The New Orleans Pelicans have made an incredible run to get into playoff position in the crowded Western Conference despite a season-ending injury to DeMarcus Cousins in late January. That's largely due to Anthony Davis, who has been playing some of the best basketball in the league since Cousins' injury. His strong play has many campaigning for Davis to at least be considered for this year's NBA MVP award -- and he faced the leading candidate, Rockets guard James Harden, on Saturday.
Well you either made a lot of money or lost a lot of money during the first round of the NCAA Tournament. We're going to go ahead and guess you probably didn't win much. But never fear, the second round is here to give you a whole new chance to take home some cash. The process of filling out a bracket is always a great deal of fun, but that doesn't mean you can't kick it up a notch by picking games against the spread. In order to do that, you have to know the point spreads.
It's been a frustrating season for the Phoenix Suns, to say the least, and in Thursday's 116-88 loss to the Utah Jazz, it appears that Jared Dudley and Marquese Chriss let it get the best of them. In the third quarter, Chriss fell to the ground on a play where no foul was called. Dudley apparently took exception and committed a hard foul on Jazz guard Ricky Rubio. When Rubio got up to defend himself, Chriss came over and shoved Rubio into the referee. Then the expected chaos ensued.
totally disagree with this ... Geno's worried about winning a title, gotta keep his players sharp ... are they just supposed to sit on the ball after they go up by 40 in the first quarter? Would St. Francis feel better if they lost by 60 instead of 88? https://twitter.com/usatodaysports/status/975104517799927808
Muck Rack makes it simple to find people, tweets, or articles that mention any name, keyword, company, hashtag etc. We've compiled this guide to help you make the most of your search.
Selecting a term
Start searching tweets, articles from media outlets, articles mentioned in tweets, journalists'
names, titles and bios with some suggested searches:
Companies or Topics (e.g. iPhone, Microsoft)
Phrases (e.g. "cloud computing") — use quotes to keep the terms together
Twitter handles (e.g. @username) — returns those who have mentioned or replied to
Names (e.g. "David Pogue")
Hashtags (e.g. #sxsw, #london2012)
Bio details (e.g. vegan, Olympics, father)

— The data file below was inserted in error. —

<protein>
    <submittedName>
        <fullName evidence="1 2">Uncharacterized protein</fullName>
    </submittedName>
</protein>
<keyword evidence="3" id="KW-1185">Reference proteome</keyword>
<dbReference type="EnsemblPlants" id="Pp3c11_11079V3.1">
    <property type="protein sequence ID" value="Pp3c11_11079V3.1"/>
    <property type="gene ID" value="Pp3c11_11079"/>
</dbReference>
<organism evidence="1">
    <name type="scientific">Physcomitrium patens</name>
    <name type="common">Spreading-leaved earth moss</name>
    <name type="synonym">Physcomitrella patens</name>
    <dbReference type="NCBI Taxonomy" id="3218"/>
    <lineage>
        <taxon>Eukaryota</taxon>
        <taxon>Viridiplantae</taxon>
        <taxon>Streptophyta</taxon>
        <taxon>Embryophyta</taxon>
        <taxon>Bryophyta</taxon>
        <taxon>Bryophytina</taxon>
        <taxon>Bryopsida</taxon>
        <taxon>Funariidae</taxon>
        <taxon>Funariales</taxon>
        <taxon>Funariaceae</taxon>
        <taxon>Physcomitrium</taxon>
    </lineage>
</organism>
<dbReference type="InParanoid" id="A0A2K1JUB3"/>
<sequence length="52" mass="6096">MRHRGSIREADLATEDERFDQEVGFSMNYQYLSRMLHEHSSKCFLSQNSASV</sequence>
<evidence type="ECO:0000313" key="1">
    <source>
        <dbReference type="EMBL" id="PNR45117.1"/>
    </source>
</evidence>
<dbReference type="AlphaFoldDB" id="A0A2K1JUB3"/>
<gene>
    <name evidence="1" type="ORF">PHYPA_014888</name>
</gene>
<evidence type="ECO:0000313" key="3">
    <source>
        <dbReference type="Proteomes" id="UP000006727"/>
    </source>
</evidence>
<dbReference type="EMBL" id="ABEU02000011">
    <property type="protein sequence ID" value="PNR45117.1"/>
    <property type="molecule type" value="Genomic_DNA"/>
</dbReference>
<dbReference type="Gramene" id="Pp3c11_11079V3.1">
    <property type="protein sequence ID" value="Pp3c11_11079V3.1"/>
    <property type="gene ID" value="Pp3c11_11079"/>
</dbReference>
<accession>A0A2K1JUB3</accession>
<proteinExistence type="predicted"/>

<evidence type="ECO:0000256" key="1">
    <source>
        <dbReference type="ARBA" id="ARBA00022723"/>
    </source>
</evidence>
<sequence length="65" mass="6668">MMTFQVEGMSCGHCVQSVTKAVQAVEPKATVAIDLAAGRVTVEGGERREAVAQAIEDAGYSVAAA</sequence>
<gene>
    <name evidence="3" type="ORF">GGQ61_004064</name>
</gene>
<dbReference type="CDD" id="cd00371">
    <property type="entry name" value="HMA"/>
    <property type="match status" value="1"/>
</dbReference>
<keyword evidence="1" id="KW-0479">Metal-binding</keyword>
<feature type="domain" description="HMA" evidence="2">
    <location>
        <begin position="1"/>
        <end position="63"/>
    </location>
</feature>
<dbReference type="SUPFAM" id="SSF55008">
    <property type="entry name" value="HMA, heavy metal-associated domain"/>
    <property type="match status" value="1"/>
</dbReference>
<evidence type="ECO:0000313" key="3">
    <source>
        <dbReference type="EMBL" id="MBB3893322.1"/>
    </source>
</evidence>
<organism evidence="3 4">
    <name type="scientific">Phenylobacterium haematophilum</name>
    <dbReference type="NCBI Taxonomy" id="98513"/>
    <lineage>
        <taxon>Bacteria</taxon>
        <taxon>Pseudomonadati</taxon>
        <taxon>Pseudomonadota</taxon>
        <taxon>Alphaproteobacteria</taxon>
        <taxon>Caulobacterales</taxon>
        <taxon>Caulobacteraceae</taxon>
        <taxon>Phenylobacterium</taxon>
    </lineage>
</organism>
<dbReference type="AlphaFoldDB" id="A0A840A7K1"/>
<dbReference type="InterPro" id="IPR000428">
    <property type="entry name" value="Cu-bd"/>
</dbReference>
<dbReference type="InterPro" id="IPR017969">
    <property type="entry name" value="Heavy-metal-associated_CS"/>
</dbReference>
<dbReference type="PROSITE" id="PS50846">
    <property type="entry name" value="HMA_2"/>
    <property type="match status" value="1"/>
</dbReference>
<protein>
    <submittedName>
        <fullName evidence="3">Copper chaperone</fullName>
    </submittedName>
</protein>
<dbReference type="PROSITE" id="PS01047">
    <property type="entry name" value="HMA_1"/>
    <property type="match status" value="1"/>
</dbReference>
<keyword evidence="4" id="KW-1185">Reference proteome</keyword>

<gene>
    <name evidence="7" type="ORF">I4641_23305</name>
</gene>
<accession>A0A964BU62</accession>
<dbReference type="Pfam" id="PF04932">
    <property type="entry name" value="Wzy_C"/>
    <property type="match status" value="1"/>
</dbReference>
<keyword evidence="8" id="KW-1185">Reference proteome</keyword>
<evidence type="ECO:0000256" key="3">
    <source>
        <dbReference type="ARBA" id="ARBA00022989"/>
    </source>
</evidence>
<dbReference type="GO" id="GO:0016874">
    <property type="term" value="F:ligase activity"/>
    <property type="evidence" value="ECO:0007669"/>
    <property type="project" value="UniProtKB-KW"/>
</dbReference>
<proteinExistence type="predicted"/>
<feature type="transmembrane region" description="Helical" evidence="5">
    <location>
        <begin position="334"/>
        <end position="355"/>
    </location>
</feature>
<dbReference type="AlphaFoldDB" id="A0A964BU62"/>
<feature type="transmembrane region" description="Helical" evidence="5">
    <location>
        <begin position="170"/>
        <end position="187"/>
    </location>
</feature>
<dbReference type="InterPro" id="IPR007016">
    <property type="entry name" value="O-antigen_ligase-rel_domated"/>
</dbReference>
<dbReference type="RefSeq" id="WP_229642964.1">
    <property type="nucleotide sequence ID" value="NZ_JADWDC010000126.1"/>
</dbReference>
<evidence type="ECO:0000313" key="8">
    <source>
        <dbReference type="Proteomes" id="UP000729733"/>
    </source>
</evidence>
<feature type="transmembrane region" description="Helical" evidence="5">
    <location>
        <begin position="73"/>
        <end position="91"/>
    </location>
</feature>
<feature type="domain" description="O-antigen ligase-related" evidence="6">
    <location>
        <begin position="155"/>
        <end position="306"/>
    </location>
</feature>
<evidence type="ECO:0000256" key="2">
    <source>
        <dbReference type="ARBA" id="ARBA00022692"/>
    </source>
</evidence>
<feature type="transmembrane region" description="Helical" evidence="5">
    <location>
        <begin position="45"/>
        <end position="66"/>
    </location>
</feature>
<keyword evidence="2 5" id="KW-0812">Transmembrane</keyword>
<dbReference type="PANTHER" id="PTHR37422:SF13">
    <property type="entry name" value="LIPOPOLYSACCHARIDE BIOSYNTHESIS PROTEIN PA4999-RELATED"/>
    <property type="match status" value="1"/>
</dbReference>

Muck Rack's Advanced Search allows for many boolean operators.
Find results that mention multiple specified terms, use AND or
+. For example, ensure each result contains both Elon Musk and Mark Zuckerberg by
searching Musk AND Zuckerberg or Musk + Zuckerberg.
Use the operators OR or , to broaden your search when you'd like either of
multiple terms to appear in results. (This is the default behavior of our search when no operators
are used). For example, results will contain either cake or cookie by searching cake OR cookie or cake,cookie
Use NOT or - to subtract results from your search. For
example, searching Disney will yield results about the Walt Disney Company as well as Walt Disney
World Resort. To exclude mentions of Disney World, search for Disney -World or Disney
When using one of these operators with a phrase, enclose it in quotation marks. For example, you can
find results about smartphones excluding Apple's iPhone 4S by searching smartphone -"iPhone
Exact case matching or punctuation
If you're searching for a brand name or keyword that relies on specific punctuation marks or capitalization, you can
find results that match your exact query by adding matchcase: before the keyword you're searching for, like matchcase:E*TRADE .
Use parentheses to separate multiple
boolean phrases. For example, to find journalists talking about having fun in Disney World or
Disneyland, search for ("disney world" OR disneyland) AND fun.
An asterisk can be used to search for any variation of a root word truncated by the asterisk. For example, searching for admin* will return results for administrator, administration, administer, administered, etc.
A near operator is an AND operator where you can control the distance between the words. You can vary the distance the near operation uses by adding a forward slash and number (between 0-99) such as strawberries NEAR/10 "whipped cream", which means the strawberries must exist within 10 words of "whipped cream".